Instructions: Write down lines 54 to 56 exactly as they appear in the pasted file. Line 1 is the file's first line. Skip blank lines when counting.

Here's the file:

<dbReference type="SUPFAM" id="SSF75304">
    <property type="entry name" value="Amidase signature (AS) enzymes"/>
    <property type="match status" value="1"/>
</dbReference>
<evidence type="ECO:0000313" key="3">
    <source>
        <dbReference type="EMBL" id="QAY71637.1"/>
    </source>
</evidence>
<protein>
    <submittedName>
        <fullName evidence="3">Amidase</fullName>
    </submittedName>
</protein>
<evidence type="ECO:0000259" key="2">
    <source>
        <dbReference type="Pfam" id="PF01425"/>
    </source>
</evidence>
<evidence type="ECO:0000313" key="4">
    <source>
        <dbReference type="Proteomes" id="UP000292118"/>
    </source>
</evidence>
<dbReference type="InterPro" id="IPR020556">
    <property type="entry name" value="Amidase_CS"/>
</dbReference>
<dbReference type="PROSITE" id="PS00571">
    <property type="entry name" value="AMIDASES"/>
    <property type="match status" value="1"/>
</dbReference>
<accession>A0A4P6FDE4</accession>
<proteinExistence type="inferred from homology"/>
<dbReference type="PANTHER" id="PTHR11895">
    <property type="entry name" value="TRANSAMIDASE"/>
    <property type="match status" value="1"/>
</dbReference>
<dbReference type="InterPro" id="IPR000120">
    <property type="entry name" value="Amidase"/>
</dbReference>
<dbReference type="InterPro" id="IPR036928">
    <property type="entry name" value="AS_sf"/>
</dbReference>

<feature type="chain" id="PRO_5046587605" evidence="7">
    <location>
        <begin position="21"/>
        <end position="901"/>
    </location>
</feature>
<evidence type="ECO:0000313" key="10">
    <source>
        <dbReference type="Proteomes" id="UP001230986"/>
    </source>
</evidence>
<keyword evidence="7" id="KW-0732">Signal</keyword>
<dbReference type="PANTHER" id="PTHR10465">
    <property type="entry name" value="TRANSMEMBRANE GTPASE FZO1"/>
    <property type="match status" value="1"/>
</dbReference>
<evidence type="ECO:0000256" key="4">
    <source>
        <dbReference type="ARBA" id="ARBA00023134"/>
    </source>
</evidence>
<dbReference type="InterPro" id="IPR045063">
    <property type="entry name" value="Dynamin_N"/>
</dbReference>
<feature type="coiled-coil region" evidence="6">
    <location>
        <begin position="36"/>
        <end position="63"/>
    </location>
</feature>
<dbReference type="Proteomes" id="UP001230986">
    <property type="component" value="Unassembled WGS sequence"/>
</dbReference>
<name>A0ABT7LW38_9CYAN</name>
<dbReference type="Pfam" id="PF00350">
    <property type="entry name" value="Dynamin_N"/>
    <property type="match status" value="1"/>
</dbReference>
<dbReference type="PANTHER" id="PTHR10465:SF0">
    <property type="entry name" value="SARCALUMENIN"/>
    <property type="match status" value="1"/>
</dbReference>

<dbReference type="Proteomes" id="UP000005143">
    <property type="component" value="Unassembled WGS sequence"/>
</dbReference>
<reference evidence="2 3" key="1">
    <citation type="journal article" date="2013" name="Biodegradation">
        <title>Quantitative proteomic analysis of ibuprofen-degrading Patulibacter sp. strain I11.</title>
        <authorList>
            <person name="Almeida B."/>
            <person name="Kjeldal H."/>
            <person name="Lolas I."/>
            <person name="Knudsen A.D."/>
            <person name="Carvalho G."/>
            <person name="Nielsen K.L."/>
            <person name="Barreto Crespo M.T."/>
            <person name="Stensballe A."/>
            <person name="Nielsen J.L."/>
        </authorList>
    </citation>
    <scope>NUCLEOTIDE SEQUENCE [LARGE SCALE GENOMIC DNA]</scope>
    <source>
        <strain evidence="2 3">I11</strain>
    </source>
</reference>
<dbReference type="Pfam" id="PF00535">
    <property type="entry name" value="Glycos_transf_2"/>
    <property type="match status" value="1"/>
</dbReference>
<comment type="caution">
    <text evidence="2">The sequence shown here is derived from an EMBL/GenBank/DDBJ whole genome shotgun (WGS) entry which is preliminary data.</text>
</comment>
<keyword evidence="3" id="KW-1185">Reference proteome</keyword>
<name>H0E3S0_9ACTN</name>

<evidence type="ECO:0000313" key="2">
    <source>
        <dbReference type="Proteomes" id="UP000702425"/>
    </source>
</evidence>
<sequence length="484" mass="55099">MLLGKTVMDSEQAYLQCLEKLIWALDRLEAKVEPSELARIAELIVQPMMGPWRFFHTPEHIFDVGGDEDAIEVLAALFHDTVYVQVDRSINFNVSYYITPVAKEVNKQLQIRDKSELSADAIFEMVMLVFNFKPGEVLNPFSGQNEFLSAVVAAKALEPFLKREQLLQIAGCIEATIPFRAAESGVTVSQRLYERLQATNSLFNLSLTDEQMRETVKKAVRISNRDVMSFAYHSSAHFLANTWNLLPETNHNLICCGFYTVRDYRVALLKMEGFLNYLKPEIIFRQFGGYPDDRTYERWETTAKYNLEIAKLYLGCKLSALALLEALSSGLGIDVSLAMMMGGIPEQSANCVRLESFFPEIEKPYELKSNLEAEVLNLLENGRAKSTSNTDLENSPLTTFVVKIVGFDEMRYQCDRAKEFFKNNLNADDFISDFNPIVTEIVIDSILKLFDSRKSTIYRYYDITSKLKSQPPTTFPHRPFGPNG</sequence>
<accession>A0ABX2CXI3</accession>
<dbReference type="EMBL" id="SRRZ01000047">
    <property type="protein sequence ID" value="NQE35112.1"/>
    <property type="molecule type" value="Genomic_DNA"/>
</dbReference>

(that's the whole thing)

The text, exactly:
</evidence>
<keyword evidence="7" id="KW-0732">Signal</keyword>
<dbReference type="PANTHER" id="PTHR10465">